Note: A “class crit,” where the whole class is involved in the critique, is useful because the critique not only refines the work being discussed but also becomes a teaching tool for the students listening in. As a result, everyone benefits from the ideas being shared. But repeating this format each week can also grow tiresome and counterproductive. Whenever possible, I have tried to use a variety of class formats to keep us all engaged and learning in the right ways at the right times. “Desk crits” are adapted from architecture classes: the instructor wanders from desk to desk and students share what they’ve been working on. on these days, please use your time wisely and bring things to work on during class. “Small group crits” are better for critiquing projects in the “first draft” stage and for students who find the full-class critique format overwhelming and are more comfortable with speaking in smaller groups. “Presentations” as students to prepare short slide talks on a given subject to share with their fellow students. Students are expected to be timely and prepared. Finally, “guest crits” will introduce some valuable new perspectives into our full class critiques. When guests visit class, your attendance and attention is essential and expected.
Grading: Please put all assignments in an envelope with your name on it for grading. This envelope should be well-organized and should include everything below (unless delivery by email is specified):
- Grid assignment
- List of blog permalinks (12 writeups and week 2 assignment by email)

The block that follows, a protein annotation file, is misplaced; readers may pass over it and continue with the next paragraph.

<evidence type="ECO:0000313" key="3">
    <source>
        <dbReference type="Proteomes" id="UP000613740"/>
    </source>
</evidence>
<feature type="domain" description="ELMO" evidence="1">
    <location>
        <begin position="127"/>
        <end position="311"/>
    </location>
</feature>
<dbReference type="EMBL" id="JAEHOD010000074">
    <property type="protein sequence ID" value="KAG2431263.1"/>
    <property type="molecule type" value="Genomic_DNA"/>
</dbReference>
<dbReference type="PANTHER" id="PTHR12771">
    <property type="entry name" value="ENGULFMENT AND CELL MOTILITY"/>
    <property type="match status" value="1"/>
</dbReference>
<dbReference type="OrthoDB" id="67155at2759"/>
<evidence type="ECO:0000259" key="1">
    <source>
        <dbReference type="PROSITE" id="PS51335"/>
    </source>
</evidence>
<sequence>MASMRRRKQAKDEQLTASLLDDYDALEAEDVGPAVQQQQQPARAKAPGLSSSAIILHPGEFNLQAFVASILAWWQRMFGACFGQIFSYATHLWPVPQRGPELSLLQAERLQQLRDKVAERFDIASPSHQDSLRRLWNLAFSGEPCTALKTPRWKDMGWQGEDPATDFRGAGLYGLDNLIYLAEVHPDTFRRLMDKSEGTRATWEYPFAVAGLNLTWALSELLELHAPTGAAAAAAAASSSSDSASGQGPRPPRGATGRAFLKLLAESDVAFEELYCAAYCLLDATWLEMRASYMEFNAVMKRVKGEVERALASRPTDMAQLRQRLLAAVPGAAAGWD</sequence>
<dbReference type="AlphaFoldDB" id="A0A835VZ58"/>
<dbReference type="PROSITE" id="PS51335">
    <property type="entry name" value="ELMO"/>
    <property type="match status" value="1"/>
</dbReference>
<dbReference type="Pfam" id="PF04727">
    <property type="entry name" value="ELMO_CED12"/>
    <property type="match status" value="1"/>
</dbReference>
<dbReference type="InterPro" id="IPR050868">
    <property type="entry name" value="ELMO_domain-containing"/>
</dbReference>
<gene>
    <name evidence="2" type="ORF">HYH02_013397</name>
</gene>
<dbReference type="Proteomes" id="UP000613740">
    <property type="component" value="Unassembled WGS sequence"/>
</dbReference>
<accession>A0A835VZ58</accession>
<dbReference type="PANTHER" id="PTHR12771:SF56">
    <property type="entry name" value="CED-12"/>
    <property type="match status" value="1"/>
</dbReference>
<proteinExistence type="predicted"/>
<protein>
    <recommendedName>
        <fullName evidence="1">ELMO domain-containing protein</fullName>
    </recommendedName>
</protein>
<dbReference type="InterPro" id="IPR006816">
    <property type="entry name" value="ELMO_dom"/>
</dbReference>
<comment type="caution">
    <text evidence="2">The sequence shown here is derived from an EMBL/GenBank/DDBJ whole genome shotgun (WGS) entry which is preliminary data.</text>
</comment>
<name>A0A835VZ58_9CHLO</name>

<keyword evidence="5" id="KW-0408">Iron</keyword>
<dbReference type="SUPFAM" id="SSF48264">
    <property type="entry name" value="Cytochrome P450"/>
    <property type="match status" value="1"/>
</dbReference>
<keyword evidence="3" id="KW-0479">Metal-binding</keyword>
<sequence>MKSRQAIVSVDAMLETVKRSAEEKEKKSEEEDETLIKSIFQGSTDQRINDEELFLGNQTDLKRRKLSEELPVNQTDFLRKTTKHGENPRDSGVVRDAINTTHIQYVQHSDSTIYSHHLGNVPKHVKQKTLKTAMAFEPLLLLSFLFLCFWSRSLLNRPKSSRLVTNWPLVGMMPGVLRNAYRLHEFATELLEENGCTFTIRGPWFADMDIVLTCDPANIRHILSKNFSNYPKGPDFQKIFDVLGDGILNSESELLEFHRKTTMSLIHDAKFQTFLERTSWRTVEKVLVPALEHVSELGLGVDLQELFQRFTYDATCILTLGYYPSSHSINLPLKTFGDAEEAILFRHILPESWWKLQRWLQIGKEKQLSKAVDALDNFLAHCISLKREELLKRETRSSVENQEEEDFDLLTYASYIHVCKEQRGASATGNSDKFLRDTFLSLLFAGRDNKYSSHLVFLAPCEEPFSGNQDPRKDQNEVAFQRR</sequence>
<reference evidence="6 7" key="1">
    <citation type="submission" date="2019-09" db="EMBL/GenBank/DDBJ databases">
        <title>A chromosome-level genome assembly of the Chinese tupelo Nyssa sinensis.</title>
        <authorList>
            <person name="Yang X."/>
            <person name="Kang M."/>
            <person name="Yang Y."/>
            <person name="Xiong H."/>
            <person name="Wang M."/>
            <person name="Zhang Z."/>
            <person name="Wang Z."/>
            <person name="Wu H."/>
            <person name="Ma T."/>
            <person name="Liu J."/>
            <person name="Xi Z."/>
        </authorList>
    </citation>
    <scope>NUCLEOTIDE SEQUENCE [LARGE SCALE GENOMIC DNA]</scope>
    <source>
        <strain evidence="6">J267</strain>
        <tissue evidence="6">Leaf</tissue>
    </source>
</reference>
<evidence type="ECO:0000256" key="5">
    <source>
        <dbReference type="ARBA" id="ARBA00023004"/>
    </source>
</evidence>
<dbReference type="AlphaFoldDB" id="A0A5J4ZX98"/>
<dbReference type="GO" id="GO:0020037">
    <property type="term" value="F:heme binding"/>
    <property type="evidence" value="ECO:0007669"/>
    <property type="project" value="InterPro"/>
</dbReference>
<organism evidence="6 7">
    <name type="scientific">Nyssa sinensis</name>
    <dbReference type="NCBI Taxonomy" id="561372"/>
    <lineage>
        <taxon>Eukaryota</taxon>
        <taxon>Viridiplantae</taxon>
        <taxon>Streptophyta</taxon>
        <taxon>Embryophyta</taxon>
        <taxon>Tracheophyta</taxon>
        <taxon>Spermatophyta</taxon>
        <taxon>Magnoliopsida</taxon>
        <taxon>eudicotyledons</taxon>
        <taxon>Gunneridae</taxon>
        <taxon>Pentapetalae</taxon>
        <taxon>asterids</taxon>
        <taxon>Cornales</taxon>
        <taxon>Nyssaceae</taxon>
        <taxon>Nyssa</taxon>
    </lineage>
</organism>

- + 10 to 20 book (comp to be returned and PDF by email)
- Object of desire catalog (comp to be returned and PDF by email)
- Object of desire ad (PDF by email)
- Everything you did for Tomorrow today (initial pages, round 1 and 2 revisions, covers, etc.)
- Classwide final magazine project (PDF and print version)
Each of the three major projects (+ 10 to 20 book, Object of desire catalog, Tomorrow today) will count for 30% of your final grade. The grid assignment, blog posts, and class participation will count for 20%. This adds up to a total of 110%. That’s what you should always plan to devote to your work, especially during the time you’re in school. But it also creates a cushion: if one of your projects falls a little bit short in terms of its design, you can always make up for it by being an active contributor to class on the blog and during critiques. Think of it as built-in extra credit.
Above: As one of his magazine posts, Scott Kellum shared the Andrew Heiskell newsletter. Scott writes, “I receive this newsletter about four times a year. Unlike what you might expect, the content of this newsletter doesn’t come on paper but comes on a cassette for blind people. Accessibility is always something that interests me. […] When inserted into my government issue 4-track tape player a brief introduction about the library is red aloud. Later books and other recordings are listed around a specific topic. The beginning of this tape is focused on topics of personal finance. Then a overview of library events, and other events in the area is given. Then new and popular books are listed.”
Once a week, share a publication you like with the class. It could be something you see in a bookstore, something from your bookshelves at home, or something you’ve read about. Write a paragraph describing why you like this publication and post at least three images of it for the class to see. Remember, a publication is anything with multiple pages (books, catalogs, brochures, reports, magazines, etc.) These posts will count toward your final class grade. You will need 12 posts in all for full credit. When you send me your preferred email address, I will send you a login for the blog to use throughout the semester. I will also use the blog to post images related to our class critiques and brainstorming for our in-class projects. You should feel free to do the same.
Above: Lecture slide